Last Word Opinions

Here comes the R-GOOSE

Short circuit faults are a part of life and most of the time we have no way of controlling where and when they will occur and what is the damage that they are going to cause.

The voltage sag resulting from a fault is experienced not only by users on the faulted feeder, but also on the adjacent feeders, connected to the same distribution system. With the continuously increasing number of the renewable distributed energy resources being connected today to the electric power grid we need to think about the level and duration of the voltage sag and its impact on the DERs.

The figure shows the ride-through capability of the DER and demonstrates that the impact depends on two characteristics.

The first characteristic of a voltage sag – the depth – is a function of the type of fault, fault location and the system configuration. It will also be affected by the state of the distributed generator – if it is in service or not. Single phase-to-ground faults lead to voltage sag in the faulted phase and to voltage swell in the healthy phases. This is something that we can’t control, but we have to study in order to be able to predict or estimate the effects of different faults on the sensitive equipment.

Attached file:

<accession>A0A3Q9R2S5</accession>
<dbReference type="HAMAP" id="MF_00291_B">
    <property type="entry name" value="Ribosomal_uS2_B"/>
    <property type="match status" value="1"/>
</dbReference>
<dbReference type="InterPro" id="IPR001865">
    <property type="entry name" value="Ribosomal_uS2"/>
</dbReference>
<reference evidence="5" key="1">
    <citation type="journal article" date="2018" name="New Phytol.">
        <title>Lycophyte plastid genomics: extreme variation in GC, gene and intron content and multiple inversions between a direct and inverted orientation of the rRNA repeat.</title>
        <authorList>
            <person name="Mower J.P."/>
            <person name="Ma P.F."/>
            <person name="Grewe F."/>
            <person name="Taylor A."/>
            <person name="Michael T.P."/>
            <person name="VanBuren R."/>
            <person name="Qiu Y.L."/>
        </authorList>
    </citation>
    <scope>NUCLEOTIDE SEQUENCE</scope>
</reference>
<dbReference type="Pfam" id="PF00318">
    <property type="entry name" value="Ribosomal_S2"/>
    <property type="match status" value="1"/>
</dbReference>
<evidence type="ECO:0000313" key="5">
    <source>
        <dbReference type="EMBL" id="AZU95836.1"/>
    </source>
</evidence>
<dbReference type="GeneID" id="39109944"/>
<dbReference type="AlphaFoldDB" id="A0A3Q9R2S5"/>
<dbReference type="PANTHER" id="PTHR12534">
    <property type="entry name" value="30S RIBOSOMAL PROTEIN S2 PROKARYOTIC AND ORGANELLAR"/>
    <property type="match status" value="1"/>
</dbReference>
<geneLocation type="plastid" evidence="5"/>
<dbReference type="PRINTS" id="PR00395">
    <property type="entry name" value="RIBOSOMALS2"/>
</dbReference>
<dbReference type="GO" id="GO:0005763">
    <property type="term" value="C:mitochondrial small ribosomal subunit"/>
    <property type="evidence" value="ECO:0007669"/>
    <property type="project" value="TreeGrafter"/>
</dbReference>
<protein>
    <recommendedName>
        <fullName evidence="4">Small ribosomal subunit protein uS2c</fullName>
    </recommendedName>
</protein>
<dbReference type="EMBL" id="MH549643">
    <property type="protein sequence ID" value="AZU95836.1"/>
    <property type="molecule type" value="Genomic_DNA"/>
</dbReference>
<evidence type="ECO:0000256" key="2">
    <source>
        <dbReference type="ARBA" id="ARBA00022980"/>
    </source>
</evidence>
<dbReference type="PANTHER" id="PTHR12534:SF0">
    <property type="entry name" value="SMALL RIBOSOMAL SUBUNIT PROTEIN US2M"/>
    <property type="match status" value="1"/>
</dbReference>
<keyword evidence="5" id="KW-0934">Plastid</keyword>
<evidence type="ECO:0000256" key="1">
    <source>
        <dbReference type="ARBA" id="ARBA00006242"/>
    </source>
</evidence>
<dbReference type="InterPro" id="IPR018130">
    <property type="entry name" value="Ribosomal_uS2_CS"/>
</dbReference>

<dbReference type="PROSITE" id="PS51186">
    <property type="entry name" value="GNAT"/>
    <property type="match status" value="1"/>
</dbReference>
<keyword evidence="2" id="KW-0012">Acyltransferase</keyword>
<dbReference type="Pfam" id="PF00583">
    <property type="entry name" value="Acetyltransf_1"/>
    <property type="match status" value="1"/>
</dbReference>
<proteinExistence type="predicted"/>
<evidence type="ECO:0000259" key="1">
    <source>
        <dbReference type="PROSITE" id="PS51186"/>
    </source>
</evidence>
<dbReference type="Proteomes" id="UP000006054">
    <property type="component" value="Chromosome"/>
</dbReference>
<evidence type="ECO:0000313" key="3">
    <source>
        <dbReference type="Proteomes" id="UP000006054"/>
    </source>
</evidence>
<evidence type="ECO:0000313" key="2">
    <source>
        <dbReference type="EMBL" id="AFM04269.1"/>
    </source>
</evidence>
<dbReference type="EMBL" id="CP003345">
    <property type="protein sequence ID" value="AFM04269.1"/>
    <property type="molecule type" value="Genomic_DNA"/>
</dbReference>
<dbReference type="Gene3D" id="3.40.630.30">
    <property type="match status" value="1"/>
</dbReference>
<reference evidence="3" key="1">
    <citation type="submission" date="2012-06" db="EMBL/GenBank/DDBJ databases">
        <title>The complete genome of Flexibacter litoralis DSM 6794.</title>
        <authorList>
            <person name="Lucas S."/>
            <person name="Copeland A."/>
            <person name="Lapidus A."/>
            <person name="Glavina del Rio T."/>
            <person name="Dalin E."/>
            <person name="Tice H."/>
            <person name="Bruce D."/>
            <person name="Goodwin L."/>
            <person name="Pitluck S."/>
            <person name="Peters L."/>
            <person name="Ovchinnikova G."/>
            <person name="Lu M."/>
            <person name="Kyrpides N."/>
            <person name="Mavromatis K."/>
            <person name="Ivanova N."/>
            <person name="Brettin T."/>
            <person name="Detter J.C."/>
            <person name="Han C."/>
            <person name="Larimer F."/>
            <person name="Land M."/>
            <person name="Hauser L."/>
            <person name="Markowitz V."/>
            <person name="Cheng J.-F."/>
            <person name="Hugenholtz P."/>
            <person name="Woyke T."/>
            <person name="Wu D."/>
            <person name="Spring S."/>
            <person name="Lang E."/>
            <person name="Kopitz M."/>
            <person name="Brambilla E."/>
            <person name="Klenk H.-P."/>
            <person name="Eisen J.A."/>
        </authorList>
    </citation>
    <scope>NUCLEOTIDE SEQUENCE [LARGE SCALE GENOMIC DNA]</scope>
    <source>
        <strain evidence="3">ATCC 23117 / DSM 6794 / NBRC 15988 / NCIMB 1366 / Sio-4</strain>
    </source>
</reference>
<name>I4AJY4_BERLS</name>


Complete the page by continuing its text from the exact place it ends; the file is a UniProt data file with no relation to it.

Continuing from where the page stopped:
The second characteristic of the voltage sag – its duration – is the parameter that we can control by properly applying the advanced features of multifunctional protection relays.

Conventional protection solutions will clear many of the faults without intentional time delay which will help keep the DERs in service during the duration of the fault. However, faults that are in zone 2 of the distance relays or outside of the instantaneous overcurrent protection reach will be cleared with time delays of hundreds of milliseconds or even second in some cases which may result in the tripping of many DERs. This is why today we need to look into expanding the use of communications-based solutions that will help us significantly reduce the fault clearing time. The problem with communication schemes is that they require a channel between the different protection devices which in the conventional applications can be quite expensive.

And here is where the routable GOOSE can help. Maybe some people may say that sending a message through a wide area without a predefined path will lead to a non-deterministic behavior. But even if the latency of the communication is 10s of milliseconds or even 100 milliseconds it will still be much faster than the time of Zone 2 of a distance function or an inverse time overcurrent protection element. The best part of it is that such solution is available for a minimal cost.

So, let’s embrace the R- GOOSE and start using it wherever we can.